Kakamotobi brought fear into my childhood. Sounds of their drums could be heard from afar during the month of December. It was a festive month, a time for celebrating. In a town called Osu, the Kakamotobi masqueraded on stilts, wearing dazzling outfits. They came to entertain. Instead of sharing in the joy, we were afraid. I lived in the Airport Residential Flats with my family and like the other neighborhood boys and girls, I hid whenever “Kakamotobi scares you but it doesn’t catch you” was uttered. I knelt in front of my window, two flights above and watched them dance in an area surrounded by hedges and trees. The colors of their costumes were so bright. It disturbed me to see the intricate designs and shapes painted on their masks and bodies. The reality of it all; the rhythms, men and women dancing, made me tremble. This was our Carnival, Rio and Fat Tuesday all in one. These men, dressed in a glory of colors imitating Ananse folklore and even, surrealistically, the white man, appeared to be characters out of a nightmare. Their faces were obscured by huge masks. To see a charismatic figure twenty feet tall with a mask simulating the face of a white person and speaking Ga was enough to send a shock up my spine. It did. From shimmery to flash, their clothing formed an assemblage of go-go colors, red, blue, yellow, green to gold. Not one but five: each shook in a separate fever, twisting his knees, shaking his hips, gyrating under some spell. Together, they were forbearers of what the New Year promised, their celebration bringing the past year to an excruciating halt. Slowly they would come and when drums became loud enough, we would scatter.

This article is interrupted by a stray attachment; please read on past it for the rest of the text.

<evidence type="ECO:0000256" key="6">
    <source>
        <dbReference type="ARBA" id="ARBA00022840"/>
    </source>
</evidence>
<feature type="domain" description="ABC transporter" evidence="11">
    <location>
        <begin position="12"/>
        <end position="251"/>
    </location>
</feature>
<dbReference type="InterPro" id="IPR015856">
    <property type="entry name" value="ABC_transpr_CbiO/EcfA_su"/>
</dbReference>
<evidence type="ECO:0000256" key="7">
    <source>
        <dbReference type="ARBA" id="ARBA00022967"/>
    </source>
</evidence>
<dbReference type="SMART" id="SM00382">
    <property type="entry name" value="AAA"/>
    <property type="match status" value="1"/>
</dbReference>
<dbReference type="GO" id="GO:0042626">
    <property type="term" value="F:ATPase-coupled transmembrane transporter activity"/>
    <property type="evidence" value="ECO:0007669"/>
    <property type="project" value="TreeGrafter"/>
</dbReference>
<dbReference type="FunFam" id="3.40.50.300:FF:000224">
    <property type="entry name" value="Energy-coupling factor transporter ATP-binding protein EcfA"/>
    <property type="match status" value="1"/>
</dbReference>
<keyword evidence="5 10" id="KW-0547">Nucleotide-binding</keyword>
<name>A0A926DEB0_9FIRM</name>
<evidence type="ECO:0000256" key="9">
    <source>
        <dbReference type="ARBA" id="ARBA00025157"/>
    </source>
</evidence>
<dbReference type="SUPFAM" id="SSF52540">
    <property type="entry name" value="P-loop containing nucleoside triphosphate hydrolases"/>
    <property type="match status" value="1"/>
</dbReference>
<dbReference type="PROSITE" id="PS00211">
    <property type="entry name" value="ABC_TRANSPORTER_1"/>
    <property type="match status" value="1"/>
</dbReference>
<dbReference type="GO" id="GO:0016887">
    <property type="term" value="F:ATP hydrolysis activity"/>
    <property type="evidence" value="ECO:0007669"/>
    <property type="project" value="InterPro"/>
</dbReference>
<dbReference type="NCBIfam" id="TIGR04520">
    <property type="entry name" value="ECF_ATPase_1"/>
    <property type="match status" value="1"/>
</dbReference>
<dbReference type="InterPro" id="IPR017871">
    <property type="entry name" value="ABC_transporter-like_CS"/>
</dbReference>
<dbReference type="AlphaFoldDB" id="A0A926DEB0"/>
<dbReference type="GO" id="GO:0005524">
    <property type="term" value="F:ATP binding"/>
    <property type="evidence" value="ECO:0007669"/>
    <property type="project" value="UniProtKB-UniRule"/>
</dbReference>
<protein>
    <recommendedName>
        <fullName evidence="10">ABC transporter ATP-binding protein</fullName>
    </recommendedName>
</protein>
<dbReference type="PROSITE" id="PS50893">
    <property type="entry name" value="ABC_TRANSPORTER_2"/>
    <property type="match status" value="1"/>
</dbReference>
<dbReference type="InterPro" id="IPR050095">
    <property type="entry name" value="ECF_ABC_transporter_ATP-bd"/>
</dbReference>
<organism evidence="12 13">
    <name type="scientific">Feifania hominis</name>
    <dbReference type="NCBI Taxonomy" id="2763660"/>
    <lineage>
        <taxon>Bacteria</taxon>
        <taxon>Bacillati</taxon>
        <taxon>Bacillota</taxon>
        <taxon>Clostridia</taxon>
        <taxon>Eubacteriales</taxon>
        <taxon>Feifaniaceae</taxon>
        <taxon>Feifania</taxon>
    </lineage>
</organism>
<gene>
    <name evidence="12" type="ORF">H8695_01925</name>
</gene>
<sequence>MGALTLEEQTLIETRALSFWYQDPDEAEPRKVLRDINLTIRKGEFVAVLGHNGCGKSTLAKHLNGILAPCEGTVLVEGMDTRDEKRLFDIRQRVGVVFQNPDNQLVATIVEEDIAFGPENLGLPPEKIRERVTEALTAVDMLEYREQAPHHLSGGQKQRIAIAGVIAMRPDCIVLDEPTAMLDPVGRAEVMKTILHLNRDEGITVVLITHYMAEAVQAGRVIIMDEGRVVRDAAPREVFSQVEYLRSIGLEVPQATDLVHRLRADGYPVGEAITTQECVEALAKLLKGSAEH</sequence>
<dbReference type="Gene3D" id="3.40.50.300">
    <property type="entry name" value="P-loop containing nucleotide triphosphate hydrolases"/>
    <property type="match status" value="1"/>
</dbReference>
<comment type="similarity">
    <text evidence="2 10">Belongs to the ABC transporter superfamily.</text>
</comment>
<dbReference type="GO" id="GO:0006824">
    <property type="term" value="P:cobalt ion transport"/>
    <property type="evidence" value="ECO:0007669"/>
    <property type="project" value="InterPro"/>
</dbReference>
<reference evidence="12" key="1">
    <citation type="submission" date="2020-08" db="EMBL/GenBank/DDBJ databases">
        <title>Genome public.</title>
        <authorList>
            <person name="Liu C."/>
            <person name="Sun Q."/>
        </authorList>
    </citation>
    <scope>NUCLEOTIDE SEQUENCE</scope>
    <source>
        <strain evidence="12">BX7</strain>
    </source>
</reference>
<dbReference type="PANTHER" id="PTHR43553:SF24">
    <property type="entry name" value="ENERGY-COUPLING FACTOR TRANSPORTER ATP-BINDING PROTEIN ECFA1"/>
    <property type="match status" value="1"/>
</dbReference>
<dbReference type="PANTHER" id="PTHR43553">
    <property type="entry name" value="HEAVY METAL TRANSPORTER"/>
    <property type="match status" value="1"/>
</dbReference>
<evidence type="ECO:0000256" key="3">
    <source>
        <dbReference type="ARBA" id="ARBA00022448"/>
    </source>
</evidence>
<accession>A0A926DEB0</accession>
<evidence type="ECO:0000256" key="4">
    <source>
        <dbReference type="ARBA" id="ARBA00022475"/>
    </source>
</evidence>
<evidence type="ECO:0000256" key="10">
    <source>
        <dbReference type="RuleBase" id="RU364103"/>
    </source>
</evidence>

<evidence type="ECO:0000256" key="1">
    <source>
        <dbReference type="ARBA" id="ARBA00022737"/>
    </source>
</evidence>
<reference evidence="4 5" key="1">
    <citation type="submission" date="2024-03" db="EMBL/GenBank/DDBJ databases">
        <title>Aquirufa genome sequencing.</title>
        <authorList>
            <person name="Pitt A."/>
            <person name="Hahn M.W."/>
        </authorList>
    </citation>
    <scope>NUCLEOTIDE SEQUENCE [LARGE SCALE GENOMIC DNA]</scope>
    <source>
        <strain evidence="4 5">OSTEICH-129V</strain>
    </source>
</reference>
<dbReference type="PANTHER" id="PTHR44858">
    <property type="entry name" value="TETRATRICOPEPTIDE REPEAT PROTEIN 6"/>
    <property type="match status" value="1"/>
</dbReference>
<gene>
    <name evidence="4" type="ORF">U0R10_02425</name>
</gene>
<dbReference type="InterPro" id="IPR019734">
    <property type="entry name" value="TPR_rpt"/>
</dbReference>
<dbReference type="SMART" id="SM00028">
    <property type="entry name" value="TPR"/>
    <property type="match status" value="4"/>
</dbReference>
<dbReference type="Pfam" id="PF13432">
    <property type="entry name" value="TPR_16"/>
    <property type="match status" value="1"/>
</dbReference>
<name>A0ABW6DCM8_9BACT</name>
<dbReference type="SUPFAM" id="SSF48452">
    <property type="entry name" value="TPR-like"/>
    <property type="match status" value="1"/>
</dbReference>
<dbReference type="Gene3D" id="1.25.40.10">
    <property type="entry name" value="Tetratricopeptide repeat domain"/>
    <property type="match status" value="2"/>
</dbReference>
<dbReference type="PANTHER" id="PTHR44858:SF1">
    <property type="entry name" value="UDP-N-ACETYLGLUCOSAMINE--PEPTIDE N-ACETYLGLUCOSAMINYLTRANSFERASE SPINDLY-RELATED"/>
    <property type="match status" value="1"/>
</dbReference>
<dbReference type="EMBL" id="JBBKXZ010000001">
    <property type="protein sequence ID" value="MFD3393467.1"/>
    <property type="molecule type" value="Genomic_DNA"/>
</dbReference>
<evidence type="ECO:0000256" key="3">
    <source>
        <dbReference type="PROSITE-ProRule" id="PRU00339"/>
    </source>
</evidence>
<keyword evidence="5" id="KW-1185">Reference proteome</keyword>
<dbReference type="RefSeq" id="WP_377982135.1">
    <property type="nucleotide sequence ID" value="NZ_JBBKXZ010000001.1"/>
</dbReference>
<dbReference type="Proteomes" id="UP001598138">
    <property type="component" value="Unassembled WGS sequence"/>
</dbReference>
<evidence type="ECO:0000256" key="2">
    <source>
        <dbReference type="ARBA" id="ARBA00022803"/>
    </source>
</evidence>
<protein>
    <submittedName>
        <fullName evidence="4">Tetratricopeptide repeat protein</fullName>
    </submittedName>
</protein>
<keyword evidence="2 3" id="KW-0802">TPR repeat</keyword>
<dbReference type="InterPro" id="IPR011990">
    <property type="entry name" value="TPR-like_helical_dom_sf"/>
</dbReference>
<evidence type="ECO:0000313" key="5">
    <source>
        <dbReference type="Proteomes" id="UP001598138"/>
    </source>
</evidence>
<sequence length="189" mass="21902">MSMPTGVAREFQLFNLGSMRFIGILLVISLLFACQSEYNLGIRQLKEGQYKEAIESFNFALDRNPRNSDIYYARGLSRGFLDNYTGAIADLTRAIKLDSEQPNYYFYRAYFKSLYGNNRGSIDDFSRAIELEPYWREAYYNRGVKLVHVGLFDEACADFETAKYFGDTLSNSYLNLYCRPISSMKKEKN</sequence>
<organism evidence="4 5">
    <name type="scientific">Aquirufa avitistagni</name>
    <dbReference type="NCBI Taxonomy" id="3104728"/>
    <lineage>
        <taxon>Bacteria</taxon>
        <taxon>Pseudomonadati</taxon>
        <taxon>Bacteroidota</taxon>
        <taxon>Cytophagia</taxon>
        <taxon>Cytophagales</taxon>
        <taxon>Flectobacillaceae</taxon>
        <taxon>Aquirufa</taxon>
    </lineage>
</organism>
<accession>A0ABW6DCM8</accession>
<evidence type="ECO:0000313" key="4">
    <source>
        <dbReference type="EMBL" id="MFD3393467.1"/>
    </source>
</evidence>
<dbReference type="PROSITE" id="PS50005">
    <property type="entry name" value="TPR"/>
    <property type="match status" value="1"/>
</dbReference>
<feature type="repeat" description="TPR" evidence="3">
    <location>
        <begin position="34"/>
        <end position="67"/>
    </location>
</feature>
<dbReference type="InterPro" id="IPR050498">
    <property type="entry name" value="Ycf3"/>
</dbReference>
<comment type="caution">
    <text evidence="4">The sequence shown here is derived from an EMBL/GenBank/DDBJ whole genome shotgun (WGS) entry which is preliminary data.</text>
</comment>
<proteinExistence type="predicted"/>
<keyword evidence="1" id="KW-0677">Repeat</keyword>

(Authored by Kofi Fosu Forson)